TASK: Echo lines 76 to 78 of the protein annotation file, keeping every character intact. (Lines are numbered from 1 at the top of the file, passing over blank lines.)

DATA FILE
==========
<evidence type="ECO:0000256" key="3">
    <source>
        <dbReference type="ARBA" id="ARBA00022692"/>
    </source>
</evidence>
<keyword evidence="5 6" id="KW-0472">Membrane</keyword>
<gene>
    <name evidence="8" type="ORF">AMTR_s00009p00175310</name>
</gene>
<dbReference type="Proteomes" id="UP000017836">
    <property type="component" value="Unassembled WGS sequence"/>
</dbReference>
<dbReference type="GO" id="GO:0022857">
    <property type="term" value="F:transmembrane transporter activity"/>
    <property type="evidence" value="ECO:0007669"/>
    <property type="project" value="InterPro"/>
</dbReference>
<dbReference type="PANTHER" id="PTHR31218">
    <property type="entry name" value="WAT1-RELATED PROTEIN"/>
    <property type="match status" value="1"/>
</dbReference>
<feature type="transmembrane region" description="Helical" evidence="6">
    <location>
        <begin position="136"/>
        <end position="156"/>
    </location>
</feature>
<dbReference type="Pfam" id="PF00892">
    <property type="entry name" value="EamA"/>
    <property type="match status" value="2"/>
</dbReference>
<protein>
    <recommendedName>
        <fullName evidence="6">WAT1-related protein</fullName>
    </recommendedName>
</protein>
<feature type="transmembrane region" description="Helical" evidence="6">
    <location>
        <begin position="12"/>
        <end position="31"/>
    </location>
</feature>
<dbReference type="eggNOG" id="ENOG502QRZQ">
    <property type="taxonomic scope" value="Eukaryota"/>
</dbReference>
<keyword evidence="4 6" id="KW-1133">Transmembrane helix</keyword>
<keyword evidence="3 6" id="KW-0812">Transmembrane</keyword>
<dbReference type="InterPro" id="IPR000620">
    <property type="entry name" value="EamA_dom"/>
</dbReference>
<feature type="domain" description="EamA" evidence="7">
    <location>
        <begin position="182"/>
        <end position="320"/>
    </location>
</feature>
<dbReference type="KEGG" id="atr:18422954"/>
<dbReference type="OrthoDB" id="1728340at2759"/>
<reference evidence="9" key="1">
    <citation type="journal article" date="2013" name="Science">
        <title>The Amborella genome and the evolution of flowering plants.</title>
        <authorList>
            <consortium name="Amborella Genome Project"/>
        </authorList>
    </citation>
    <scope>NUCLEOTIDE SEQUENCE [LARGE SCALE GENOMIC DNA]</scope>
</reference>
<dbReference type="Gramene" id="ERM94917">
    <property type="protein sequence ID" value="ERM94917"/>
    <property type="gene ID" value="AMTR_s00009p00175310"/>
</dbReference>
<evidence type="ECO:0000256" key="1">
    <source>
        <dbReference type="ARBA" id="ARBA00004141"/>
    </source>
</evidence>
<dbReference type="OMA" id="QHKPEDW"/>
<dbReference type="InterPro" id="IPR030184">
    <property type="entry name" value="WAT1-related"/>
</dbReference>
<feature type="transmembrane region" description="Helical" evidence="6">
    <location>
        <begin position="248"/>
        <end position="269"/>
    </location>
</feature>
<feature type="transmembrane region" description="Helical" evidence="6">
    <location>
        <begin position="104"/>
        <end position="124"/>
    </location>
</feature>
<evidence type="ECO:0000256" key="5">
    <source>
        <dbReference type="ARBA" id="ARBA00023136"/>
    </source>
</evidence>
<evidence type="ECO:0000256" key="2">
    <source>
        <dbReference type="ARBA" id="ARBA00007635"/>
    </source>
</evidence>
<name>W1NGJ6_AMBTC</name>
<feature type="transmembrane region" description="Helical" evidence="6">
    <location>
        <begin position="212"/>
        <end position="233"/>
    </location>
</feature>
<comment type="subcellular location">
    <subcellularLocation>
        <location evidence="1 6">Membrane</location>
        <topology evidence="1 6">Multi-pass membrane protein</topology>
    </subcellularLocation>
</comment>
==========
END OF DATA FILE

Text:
</evidence>
<dbReference type="OMA" id="QHKPEDW"/>
<dbReference type="InterPro" id="IPR030184">